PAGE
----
Crystal River, FL is known for its World Class Shallow Water Gag Grouper Fishing. This article will break down everything you need to know to give you the chance at catching a Grouper of a lifetime.
Where Are Gag Grouper Found?
Gag Grouper are really a simple fish in terms of where they like to reside. An area with hard bottom, a rocky structure, or a ledge are great spots to find them. Keep in mind that water temperature and time of the year play a big factor in locating Grouper as well. Warmer water temps in the summer months tend to concentrate the grouper in the 40 ft plus depth range. While in the fall, these fish tend to migrate inshore and school up on our shallow rock piles in the 8–15-foot depth range. This is generally happens when we start to get cold fronts that drop the water temperature.
How Do You Find Gag Grouper?
Rock Piles and Ledges
Artificial Reefs and Springs
Indepth Look at Finding Shallow Water Grouper
You might be asking yourself, “How do you find where Grouper are in such a big body of water like the Gulf of Mexico?”. Well, for starters, good electronics will make a world of difference to aid you in your search. These Gag Groupers are holding to structure, so make sure the unit you choose has the ability to run Side Scan, as it will greatly increase your chances of finding structure faster. My unit of choice is from the Simard NSS Evo 3 line, and although it may be on the pricier side, it is arguably the best unit out there. Pair the unit up with an active imagining 3-1 transducer from Simard, and you’re ready to get out there.
Side Scan, when first introduced to it, can be a little difficult to understand, but the concept is actually simple. The screen is broken up into two sections denoting which side of the boat it’s reading. Unlike traditional sonar or Down Scan, which reads directly below the boat, Side Scan reads off each side of the boat allowing you to scan a greater area when looking for new spots.
Once you have the technology needed to see the structure below, how do you find the fish? Truthfully, there is no substitution for time out on the water spent looking around. A common practice that is referred to as “running grid” is the most effective method in finding structure while making sure areas are thoroughly covered. This practice entails driving an outline of a certain area and slowly closing it in until you’ve covered everything in it. If you don’t already have any spots to work with, look at the contour lines on your unit and find ones that gradually get closer as this tends to denote a rise or fall in depth off the bottom. Running grid around this type of area will give you a higher probability of locating good bottom.
How to Catch Gouper
Now that you’ve located the Grouper, it’s time to break down what is needed to catch them. We’ve already seen in the process of finding our Grouper spots that they live in some very rugged and rocky places. That being said, they tend to get broken off in the bottom, so having adequate tackle is a must. I go by what I call the 80 Rule. In order to stand the best chance of landing these fish, you want to be using 80-pound braid, 80 floro leader and an 8k sized reel. A stout rod with a stiff backbone is also recommended, usually something in the 60+ pound class range. Be sure to lock the drag down on these reels as it’s a popped or stop em type of fishing. These Grouper are going to give it everything they have to get back to their home and break you off.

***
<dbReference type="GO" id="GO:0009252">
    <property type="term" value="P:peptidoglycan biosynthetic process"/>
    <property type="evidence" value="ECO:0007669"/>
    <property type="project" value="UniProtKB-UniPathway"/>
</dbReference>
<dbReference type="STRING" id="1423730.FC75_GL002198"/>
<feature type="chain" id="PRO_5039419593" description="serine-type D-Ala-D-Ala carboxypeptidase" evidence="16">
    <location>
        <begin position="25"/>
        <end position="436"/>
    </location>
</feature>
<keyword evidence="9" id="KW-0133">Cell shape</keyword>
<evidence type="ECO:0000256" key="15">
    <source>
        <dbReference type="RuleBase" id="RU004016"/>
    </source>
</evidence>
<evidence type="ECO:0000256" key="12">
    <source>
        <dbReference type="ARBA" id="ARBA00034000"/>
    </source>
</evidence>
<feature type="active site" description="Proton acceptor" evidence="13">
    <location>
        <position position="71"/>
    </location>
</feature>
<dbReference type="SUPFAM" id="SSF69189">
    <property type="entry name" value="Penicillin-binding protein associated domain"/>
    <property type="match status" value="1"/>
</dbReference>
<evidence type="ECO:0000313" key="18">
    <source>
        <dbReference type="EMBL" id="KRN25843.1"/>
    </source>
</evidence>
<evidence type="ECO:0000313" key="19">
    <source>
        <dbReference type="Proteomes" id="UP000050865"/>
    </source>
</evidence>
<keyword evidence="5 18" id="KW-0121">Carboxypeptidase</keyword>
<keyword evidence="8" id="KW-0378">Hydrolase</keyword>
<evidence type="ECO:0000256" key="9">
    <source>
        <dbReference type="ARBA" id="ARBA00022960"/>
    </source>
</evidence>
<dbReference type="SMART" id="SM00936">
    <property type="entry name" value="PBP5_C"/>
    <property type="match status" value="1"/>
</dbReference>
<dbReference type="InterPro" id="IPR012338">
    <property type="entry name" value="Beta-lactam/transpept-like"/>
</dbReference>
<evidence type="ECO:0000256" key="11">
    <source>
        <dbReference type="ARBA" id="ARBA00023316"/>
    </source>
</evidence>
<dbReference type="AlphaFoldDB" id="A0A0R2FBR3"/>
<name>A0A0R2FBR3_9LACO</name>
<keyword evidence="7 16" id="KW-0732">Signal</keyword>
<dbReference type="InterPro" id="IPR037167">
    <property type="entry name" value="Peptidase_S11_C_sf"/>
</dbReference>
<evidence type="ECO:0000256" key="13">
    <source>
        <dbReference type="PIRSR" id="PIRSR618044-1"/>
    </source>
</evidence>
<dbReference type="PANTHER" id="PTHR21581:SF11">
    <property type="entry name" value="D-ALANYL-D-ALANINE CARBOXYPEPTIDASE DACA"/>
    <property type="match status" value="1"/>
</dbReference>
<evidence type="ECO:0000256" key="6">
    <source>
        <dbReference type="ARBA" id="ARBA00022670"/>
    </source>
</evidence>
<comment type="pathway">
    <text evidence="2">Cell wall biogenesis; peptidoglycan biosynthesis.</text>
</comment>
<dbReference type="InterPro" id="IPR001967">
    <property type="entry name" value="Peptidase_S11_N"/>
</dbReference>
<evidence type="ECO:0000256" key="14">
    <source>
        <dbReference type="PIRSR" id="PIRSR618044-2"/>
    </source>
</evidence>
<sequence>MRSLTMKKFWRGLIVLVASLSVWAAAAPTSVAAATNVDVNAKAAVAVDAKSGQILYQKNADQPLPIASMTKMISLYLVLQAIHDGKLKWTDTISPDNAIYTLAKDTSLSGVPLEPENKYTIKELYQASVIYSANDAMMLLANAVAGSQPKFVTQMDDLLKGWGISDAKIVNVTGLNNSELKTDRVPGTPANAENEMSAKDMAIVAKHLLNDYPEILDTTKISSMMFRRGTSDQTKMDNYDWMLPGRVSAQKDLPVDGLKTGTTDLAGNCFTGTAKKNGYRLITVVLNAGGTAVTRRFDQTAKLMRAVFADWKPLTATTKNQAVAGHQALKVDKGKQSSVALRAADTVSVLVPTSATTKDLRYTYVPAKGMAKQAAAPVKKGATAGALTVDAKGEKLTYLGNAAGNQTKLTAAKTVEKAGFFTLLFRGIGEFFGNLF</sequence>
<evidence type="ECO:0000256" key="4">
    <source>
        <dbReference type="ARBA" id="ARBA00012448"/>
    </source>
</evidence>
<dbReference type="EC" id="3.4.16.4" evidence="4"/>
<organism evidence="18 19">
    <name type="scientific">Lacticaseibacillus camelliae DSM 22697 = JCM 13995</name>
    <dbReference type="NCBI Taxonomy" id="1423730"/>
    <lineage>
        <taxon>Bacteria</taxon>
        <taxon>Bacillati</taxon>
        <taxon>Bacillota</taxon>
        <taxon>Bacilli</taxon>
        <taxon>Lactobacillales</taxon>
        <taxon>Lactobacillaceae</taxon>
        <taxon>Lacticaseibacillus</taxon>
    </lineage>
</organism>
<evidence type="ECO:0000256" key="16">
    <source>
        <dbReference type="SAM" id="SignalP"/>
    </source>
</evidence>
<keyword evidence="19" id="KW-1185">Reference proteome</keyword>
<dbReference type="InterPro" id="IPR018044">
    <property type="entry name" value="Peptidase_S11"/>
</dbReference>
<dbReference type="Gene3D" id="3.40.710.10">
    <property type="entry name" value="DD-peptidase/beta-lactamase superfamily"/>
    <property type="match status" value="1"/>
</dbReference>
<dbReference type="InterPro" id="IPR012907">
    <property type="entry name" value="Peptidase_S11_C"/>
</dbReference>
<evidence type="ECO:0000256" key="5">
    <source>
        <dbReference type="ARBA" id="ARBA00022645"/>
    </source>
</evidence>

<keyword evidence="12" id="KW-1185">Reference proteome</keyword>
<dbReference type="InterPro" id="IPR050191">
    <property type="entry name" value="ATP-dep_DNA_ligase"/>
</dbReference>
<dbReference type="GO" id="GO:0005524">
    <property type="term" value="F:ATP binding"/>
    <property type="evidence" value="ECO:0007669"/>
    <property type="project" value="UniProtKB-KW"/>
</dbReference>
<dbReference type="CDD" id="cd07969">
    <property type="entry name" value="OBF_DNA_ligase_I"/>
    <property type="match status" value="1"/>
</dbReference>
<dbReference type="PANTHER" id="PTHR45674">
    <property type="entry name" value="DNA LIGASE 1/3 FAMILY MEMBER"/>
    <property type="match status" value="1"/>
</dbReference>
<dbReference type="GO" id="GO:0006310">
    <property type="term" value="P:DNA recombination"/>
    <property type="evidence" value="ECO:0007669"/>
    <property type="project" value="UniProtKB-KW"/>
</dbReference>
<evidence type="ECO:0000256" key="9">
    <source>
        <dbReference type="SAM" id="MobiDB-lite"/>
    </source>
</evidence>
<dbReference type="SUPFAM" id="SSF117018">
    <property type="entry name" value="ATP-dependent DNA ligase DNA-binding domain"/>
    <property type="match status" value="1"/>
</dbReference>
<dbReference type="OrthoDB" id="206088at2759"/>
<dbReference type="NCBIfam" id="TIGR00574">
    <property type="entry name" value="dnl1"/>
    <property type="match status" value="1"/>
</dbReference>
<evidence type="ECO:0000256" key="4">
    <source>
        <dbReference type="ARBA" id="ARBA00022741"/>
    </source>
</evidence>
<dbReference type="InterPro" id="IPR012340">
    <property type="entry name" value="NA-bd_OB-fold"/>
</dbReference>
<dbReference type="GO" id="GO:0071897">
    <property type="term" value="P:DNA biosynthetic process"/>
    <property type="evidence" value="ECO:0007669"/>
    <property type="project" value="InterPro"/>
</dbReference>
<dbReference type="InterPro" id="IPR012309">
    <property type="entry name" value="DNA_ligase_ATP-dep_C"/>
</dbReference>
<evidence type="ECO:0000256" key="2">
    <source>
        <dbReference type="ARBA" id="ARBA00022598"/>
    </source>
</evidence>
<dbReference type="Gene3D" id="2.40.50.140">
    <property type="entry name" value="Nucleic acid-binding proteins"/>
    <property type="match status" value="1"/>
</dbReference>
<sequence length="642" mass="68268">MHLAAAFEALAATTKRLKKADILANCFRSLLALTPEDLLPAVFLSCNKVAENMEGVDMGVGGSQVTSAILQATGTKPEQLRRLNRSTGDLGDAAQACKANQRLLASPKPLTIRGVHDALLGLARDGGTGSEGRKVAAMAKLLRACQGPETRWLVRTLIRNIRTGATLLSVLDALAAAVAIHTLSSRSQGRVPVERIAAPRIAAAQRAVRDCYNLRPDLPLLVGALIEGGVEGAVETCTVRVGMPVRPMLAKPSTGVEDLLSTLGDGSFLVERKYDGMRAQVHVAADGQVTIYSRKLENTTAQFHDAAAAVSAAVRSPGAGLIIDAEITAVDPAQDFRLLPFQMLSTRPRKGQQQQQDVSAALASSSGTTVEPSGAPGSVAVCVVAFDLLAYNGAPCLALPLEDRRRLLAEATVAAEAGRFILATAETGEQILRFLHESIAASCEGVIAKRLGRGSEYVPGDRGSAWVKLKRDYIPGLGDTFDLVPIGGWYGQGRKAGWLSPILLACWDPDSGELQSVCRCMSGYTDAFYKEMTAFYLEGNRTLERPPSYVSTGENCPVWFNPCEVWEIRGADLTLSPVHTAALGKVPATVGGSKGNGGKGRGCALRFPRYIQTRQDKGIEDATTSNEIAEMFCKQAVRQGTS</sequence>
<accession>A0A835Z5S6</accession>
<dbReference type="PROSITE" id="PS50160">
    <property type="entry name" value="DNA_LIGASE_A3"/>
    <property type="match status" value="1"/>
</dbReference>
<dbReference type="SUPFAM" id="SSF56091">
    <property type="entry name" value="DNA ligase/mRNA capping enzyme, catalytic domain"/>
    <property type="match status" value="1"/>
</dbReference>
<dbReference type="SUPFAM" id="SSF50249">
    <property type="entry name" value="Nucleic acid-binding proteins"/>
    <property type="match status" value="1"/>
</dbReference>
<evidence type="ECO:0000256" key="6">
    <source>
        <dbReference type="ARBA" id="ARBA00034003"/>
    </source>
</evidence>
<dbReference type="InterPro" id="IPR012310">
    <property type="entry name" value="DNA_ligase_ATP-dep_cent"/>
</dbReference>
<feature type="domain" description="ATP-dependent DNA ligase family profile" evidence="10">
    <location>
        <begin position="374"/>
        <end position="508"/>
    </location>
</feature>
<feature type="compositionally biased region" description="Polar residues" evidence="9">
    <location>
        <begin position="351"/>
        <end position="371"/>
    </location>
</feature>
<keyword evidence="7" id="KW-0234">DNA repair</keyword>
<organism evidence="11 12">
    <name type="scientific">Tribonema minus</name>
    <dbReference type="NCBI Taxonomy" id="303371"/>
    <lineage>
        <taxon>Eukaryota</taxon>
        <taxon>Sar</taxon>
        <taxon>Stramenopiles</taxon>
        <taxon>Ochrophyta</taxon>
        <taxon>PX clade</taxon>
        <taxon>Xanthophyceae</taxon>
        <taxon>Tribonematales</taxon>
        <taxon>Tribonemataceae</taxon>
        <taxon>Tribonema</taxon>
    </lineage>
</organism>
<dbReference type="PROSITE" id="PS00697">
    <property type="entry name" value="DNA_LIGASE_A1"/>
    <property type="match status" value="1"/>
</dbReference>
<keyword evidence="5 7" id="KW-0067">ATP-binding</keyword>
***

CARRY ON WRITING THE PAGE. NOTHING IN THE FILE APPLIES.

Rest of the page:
Grouper Catching Techniques
- Live Bait
- Dead Bait
- Trolling Plugs
- Casting Plugs
There are a lot of ways to target Gag Grouper, but a frisky live bait is rarely ever turned down when put in front of them. A live pinfish is the bait of choice in our area due to the abundance, but since groupers are aggressive, they’ll eat just about any bait fish out there. The most common rig would be the fish finder rig or knocker rig with a 6/0 – 8/0 circle hook.
When the water temperature gets really cold in the wintertime, these fish can become lethargic and don’t want to chase live bait. This is when we switch over to the ole trusty frozen threadfin herring. Any bait that has a little stank to it will work. Since the cut bait is on the bottom, other fish such as grunts, mangrove snapper, etc. will come over for a nibble which attracts the Grouper. There is an old saying that goes “Action brings action”.
Trolling plugs is a very easy method and one of the most popular when it comes to grouper fishing. Match the plug size to the depth of the water you’ll be trolling in. Grouper will usually key into a few things while you’re trolling. The speed of the plug, the color, and which direction the plug is coming from with or against the current. Troll two plugs at a time, one in a more natural color and one in a brighter color. I’ll adjust accordingly as I see which plug is performing better. Troll the lures around 4-5mph and make a few passes over the rock in varying directions. This helps to determine how they want the plug presented. Once you hook a grouper, continue idling away from the structure. This will ensure he won’t get you back into the rock and break you off.
Casting plugs in the 6-12ft depth range, set up down current of the rock and cast up toward it with a fast retrieve. Don’t be afraid to work these plugs aggressively. If the straight retrieve isn’t getting any bites, try adding in some pauses and jerks. Casting these lures can get tiring but the reward of catching Shallow Water Grouper throwing lures is like no other.
2023 Gag Grouper Regulations
Major Gag Grouper regulation changes have been put in place for the Gulf Side of Florida in 2023. Our season has been reduced from the 2022 Season of June 1st – Dec 31st down to September 1st – November 10th for 2023. For new regulation info please click here.